a "been-there" mom of six offers encouragement
to wives, young mothers, and those not so young,
and simple common-sense approaches to
the "ings" of life:
child-rearing (hints and helps), homemaking (all areas),
cooking (simple, cheap, and do-it-yourself)
making (toys and gifts), preparing (for the unexpected),
maintaining (sanity and peace in this increasingly crazy world) and more---
all aspects of making the most of making do on little---
and having fun in the process.

Thursday, August 18, 2011

Gardening in a Bag---or Bags!

It is time to plant, in our area,  spinach, lettuce  and 
other crops for fall harvesting. 

You know those bags they sell at  markets to reuse, rather than paper or plastic?  They are usually $1.00 each but when they went on sale for 3/$1.00, we bought nine and our thinking caps got busy thinking.

They are strong and great for toting lots of things besides groceries---and they are porous! They also lasted a full season---growing a variety of lettuce, spinach, and onions, right outside our back door!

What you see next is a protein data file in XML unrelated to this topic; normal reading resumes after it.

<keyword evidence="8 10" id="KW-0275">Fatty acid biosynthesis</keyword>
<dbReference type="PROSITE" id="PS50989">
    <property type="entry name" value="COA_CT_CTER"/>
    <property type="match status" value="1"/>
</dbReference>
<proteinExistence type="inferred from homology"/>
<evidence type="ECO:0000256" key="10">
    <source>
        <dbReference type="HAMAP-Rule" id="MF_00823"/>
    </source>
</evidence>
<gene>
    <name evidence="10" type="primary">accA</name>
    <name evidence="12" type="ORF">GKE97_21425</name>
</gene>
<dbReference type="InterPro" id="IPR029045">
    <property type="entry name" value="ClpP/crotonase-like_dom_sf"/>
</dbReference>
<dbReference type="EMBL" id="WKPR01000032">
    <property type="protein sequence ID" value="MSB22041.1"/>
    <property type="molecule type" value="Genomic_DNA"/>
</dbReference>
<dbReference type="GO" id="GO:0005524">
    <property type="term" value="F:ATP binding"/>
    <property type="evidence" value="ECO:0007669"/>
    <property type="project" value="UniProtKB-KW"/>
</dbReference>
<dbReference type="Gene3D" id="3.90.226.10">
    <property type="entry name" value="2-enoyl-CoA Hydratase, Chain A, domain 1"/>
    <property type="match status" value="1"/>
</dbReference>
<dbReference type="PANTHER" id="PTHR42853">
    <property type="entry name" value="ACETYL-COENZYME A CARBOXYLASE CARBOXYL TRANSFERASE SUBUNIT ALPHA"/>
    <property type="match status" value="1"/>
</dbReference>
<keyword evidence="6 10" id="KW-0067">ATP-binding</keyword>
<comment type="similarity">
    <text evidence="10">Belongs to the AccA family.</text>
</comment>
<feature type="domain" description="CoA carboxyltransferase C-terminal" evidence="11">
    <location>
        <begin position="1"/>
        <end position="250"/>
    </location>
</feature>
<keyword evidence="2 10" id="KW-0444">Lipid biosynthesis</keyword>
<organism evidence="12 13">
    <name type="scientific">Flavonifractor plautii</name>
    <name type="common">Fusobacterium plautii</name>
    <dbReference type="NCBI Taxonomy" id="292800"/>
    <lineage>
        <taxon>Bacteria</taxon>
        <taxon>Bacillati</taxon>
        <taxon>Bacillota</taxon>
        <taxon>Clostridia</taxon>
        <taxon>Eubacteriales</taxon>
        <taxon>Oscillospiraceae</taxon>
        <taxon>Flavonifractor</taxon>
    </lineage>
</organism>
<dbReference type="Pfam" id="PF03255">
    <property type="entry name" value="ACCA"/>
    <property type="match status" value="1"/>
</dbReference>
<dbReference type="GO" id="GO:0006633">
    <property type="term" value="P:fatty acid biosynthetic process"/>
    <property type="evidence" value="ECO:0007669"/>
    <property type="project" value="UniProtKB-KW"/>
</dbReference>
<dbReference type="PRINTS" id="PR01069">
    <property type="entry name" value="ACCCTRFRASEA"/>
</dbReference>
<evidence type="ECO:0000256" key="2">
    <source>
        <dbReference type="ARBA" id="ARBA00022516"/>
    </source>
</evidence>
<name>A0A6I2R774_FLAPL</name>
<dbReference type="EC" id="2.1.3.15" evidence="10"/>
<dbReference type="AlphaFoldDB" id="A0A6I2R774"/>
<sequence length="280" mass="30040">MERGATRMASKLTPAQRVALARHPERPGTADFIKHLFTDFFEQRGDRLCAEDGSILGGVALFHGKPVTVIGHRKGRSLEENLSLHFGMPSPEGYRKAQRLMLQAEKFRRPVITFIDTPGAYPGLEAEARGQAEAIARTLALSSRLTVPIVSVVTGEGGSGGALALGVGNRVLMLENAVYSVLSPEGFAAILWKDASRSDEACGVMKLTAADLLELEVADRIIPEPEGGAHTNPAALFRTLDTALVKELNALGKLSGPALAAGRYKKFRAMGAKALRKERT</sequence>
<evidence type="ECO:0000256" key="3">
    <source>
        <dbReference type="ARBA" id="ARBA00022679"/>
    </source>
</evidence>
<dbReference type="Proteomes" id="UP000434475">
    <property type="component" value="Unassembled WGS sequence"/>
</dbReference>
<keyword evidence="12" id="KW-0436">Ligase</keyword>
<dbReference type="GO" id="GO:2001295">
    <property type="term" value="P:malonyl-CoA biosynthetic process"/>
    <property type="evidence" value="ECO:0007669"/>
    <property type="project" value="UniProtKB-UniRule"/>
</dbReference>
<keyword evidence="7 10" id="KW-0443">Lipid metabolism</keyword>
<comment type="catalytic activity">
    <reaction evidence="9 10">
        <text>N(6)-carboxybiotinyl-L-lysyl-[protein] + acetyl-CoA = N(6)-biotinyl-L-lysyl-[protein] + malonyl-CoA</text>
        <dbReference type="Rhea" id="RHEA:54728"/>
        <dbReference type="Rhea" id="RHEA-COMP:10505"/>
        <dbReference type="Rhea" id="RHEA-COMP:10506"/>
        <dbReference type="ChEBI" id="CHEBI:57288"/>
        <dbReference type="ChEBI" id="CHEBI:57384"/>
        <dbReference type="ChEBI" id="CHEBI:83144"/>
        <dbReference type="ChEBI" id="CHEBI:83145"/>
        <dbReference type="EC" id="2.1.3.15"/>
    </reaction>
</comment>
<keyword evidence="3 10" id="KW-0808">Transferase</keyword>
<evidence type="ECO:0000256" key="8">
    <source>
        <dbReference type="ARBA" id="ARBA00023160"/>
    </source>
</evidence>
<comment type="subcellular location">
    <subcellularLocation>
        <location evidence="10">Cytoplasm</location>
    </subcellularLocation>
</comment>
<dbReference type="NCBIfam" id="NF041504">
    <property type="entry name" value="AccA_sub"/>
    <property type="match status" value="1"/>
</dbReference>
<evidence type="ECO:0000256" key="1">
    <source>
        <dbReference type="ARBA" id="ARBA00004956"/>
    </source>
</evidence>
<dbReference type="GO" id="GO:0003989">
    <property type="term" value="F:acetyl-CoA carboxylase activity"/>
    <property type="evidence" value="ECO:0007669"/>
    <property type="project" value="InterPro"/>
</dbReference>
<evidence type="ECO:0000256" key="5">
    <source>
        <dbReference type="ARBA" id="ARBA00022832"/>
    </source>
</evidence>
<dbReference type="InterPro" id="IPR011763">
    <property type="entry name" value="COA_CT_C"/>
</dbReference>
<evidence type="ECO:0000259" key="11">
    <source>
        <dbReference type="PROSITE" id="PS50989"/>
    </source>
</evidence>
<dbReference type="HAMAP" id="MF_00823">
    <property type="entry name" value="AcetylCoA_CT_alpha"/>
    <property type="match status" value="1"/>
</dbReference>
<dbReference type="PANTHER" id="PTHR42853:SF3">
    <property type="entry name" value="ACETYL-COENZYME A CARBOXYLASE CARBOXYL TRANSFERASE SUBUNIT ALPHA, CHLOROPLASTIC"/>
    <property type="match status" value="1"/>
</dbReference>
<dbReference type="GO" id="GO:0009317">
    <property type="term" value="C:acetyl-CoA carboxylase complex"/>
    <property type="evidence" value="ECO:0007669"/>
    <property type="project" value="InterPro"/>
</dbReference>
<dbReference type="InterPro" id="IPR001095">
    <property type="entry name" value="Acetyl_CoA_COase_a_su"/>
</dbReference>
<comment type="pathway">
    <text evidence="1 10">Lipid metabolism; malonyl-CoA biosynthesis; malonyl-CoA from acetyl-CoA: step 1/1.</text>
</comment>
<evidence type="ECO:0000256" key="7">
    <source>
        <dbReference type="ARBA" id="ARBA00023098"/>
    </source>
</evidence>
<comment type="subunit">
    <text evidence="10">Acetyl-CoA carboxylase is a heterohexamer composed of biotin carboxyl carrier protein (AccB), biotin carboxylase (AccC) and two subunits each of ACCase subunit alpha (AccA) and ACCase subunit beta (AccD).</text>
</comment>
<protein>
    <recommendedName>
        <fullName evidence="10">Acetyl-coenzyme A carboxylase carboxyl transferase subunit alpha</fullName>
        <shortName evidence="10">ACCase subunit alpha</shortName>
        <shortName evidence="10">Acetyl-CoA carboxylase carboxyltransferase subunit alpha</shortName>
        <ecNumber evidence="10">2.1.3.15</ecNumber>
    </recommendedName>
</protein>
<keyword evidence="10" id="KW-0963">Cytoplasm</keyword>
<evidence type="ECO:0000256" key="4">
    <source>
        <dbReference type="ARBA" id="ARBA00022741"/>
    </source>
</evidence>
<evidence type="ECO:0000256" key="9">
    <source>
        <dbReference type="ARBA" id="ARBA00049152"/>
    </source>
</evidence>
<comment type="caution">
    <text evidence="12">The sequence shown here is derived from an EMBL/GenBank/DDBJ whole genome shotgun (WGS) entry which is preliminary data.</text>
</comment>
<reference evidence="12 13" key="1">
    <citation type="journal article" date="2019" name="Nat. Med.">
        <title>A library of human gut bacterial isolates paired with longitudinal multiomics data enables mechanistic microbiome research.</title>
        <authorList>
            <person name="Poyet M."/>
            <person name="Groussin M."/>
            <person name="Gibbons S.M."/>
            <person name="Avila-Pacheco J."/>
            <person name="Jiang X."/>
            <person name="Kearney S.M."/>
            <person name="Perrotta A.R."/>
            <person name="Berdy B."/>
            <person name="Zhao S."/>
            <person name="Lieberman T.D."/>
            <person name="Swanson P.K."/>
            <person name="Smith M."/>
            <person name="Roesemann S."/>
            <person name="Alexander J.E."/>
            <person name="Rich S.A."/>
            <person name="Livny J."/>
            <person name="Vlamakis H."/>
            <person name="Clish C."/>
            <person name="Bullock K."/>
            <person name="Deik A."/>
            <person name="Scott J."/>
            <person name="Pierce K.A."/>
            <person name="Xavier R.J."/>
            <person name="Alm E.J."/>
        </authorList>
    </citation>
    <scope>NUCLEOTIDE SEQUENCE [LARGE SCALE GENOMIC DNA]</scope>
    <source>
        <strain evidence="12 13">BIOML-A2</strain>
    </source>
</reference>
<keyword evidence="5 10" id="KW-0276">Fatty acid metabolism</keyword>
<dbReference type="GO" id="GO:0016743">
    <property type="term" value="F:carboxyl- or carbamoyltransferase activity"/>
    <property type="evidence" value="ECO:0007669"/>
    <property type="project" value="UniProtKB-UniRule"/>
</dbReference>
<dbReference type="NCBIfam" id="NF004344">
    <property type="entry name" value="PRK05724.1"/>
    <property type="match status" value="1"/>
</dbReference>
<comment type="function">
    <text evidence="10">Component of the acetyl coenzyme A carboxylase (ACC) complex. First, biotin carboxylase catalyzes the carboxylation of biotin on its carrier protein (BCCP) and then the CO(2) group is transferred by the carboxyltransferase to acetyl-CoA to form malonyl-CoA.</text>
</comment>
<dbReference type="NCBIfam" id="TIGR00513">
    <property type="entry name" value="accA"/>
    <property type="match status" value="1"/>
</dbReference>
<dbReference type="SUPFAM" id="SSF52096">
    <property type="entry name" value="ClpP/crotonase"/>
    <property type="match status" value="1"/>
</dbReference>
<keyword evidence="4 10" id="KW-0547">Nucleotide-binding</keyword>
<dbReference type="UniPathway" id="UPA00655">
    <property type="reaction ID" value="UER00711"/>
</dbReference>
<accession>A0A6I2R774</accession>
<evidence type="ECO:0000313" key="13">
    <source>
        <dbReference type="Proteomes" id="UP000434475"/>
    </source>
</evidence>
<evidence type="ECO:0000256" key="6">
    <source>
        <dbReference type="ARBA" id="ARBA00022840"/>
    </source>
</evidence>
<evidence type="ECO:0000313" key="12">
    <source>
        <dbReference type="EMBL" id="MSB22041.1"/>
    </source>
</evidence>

Getting Started: Take a paper punch and punch a few holes in the bottom of the bag for drainage. The bag is a lot taller than you need for planting so just fold it down until it is as deep as you want. Place a couple of inches of small gravel or cinder in the bottom, fill it with potting soil and plant. We have done it with both seeds and starter plants.

We have also planted in dishpans and other semi-shallow containers.  Look "differently" at containers you already have or check out the thrift stores or garage sales.  You will be amazed at what you can find.
Want it more simple? Pick a spot and lay a full bag of potting soil down flat. Cut X's in the top of the bag where you want your plants, fold back the corners of the X's and plant young starts. Poke a few holes near the bottom for drainage.

If the growing season for your area allows it, you can  plant your salad greens in early spring and then again in early fall. When you want to make a salad, just snip off some of the  leaves and enjoy. The plants will keep on growing.

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